How to do Mobile App Cohort Analysis: a short guide

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Sasha Hodes
How to do Mobile App Cohort Analysis: a short guide

Table of Content:

  1. What is app cohort analysis?
  2. Example of a cohort analysis chart
  3. The different types of customer cohort analysis
    • Acquisitional
    • Behavioral
  4. How to use cohort analysis
  5. How to increase customer retention rate using cohort analysis
  6. Improving lifetime value (LTV)
  7. Cohort analysis vs vanity metrics

For today’s businesses, understanding customer groups and their actions are key to improving the product or service you are offering. Grouping customers together into ‘cohorts’ allows for a clearer understanding of overall user behaviour than if you were to conduct user research on a one-by-one level.

Your cohorts are your valued customers and users — grouped, based on having shared similar experiences when using your product or service. They provide larger data sample sizes which allow you to observe results collected in terms of common trends, instead of individual decisions.

Interested to know why cohort analysis is a crucial part of building a product roadmap for your app? Read our guide here.

What is app cohort analysis?

Customer cohort analysis, therefore, is a form of analytics that records grouped user engagement over a set period. The resulting data provides insights you can use to better understand your product, marketing, and business performance.

By segmenting your sample customer base into groups with shared attributes or experiences like this, you can collect user feedback and track similar actions made by a collective sample group, then begin to assimilate behavioural patterns. Businesses such as app development agencies will use these patterns to make informed decisions on how to improve revenue and user retention rate post-download.

Improving customer retention rate is one of the main reasons today’s companies conduct cohort analysis.

Example of a cohort analysis chart

The different types of customer cohort analysis

There are generally two kinds of cohort analysis — each providing benefits to businesses:

Acquisitional

Acquisition-based cohort analysis measures customer retention rate from the time they begin using a product or service. For example, you may wish to track user activity within your newly-released app from when they first download it. You might divide customers based on which day of the week, or month they use the app, for example. Thus creating daily, weekly or monthly cohorts to track user engagement over time.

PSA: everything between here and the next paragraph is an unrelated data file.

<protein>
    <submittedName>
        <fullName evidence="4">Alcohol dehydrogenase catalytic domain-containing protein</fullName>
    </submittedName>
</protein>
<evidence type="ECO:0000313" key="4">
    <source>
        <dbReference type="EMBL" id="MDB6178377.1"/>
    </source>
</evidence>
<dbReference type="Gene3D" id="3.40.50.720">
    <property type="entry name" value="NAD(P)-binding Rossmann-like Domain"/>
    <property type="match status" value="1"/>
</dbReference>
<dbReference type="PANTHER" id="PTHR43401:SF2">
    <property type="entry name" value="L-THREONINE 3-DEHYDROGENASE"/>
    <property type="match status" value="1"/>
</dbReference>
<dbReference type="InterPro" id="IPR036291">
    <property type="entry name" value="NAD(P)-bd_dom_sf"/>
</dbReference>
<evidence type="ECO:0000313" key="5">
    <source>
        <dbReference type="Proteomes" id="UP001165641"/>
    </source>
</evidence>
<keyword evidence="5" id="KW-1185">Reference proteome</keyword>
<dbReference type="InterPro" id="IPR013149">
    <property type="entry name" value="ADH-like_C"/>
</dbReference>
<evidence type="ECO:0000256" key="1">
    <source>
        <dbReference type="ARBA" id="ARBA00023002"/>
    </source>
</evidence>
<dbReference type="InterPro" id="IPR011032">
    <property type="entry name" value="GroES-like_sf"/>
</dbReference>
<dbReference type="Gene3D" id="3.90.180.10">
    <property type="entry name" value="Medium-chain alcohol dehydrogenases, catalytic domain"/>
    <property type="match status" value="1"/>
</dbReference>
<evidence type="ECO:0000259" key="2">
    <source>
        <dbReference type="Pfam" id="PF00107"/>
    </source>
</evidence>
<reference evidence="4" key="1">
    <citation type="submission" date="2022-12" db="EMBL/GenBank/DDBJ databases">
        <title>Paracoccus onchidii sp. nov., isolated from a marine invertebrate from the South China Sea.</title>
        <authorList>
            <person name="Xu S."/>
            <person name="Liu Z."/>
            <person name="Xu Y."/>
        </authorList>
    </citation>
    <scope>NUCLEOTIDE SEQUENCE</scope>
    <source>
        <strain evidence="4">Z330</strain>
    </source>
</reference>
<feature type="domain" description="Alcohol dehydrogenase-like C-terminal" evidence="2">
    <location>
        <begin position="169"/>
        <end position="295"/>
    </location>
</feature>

You can then determine how long people continue their interaction with the product from the start point.


Behavioral

Behavior-based cohort analysis measures the actions either taken or not taken by users within your specified time frame. Let’s take our app example again. You could include any number of predetermined possible scenarios — for example, installing an update to your application, or responding to an application push notification. Cohorts are made up of customers who made decisions consistent with one another, and within a certain time.

You’re then able to track user engagement after taking actions at different times.

How to use cohort analysis

So, how do you use all the information you’ve acquired from your cohorts to positive effect? Well, you can look at the correlations between the number of customers who are choosing to stop using your service, and the points at which they are doing so.

For example, analyze the rate of customer churn* over the first three months that your specific cohort signs up to use your service.

* the number of people that cease interacting with your business (i.e. customer loss).

How to increase customer retention rate using cohort analysis